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Content archived on 2024-05-18

HIgh-Capacity space-time Coding for Unprecedented Performance


- Verify that with a large number (in the range from 4x4 to 16x16) of transmit and receive antennas powerful yet simple to-decode codes (for example, turbo codes) can be used that perform close to the channel capacity; - Determine a simple receiver interface avoiding the complexity of the optimum, but often impractical, maximum-likelihood interface for the generation of the decoding metrics. The receiver interface is the signal processor that compensates for the spatial interference introduced by the multiple transmit antennas. Preliminary results point at the fact that for example the simple zero-forcing interface is inadequate whenever the ratio between the number of transmit and receive antenna is not very small; - Design a simple, yet powerful, combination of space-time code and receiver interface for a case of large but practical number of transmit and receive antennas. The present technology limit seems to be around 16 receive and transmit antennas.

The goal of high-data-rate wireless communication between two portable terminals is driving recent developments in communications. The great popularity of cordless phones, cellular phones, radio paging, portable computing, and other personal communication services demonstrates rising demand for these services. The availability of affordable high-data rate communications would spur many new service areas such as telemedicine, tele-education, tele-working, and many others. Information-theoretical analyses show that the capacity of wireless communication systems can be increased dramatically by employing multiple transmit and receive antennas. These techniques enable to circumvent the physical limitations of the communication channel, mainly due to noise, interference, and multipath fading. Currently, multiple antennas at base stations are used for receive diversity. In this project we focus instead on a combination of transmit and receive diversity, whereby both the transmitter and the receiver use multiple antennas that are separated to create independent channels, and the combination of multiple transmit antennas with coding provides diversity. Our study will consist in the search for coding/signal processing solutions matched to a large number of transmit ad receive antennas, so as to achieve a substantial fraction of the large capacity gains predicted by the theory.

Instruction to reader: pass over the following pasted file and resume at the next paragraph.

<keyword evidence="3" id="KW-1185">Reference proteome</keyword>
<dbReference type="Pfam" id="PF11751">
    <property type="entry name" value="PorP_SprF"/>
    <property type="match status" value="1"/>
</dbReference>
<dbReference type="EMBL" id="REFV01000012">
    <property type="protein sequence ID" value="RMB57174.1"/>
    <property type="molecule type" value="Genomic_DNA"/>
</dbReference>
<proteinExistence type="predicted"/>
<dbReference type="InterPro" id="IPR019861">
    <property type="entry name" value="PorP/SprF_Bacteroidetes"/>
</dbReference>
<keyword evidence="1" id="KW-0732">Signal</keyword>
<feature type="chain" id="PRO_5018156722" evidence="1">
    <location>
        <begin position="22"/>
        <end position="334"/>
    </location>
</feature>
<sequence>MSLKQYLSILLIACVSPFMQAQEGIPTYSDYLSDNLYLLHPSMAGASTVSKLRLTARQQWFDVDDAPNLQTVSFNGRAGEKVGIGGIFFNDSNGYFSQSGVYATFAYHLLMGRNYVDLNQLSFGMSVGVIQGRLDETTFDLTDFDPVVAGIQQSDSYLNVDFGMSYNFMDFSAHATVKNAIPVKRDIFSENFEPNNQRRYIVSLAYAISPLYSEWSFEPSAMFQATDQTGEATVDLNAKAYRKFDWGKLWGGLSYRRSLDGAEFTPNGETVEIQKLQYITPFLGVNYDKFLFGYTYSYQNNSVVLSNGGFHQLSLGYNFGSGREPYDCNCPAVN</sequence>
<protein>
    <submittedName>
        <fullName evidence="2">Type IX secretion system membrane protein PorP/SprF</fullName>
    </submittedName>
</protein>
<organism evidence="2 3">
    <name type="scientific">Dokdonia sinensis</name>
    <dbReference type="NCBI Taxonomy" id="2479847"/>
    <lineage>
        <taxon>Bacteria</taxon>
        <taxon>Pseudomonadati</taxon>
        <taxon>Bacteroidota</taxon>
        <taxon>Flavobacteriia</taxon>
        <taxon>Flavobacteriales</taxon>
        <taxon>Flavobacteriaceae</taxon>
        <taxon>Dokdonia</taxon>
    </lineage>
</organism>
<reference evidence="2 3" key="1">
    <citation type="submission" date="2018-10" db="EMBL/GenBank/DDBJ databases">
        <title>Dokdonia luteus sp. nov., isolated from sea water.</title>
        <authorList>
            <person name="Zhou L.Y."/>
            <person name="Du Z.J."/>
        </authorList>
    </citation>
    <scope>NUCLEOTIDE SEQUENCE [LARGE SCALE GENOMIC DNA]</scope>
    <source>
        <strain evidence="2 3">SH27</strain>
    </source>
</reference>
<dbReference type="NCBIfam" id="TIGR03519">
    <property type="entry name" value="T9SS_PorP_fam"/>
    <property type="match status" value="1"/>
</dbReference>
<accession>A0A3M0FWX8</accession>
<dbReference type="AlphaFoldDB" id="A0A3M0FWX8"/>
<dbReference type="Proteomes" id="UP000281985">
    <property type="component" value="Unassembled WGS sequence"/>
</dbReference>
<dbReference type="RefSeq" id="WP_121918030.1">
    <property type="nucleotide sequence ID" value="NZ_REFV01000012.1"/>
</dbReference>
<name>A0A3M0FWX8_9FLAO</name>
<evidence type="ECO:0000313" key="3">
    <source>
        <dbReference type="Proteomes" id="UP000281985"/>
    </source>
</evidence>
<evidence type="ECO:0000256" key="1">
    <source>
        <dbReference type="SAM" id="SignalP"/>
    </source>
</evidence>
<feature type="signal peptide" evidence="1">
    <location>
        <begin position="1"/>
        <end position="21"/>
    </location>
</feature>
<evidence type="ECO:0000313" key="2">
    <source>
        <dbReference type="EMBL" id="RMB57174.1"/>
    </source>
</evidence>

The number of transmit/receive antennas ranges from 4x4 to 16x16. The mathematical approach envisioned for this search is the asymptotic analysis of the performance of multiple-antenna systems as the number of antennas grows and approaches infinity (in practice, we expect that the asymptotic analysis will provide practical design guidelines even for a number of antennas as low as 4). A tool which is becoming increasingly popular for this kind of asymptotic analyses (but so far employed only for studying CDMA systems with a large number of users) is the theory of random matrices and "non-commutative probability," a deep mathematical theory which allows one to manipulate matrices whose elements are random variables and whose dimensions grow to infinity.

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Corso Duca Degli Abruzzi, 24
10129 TORINO

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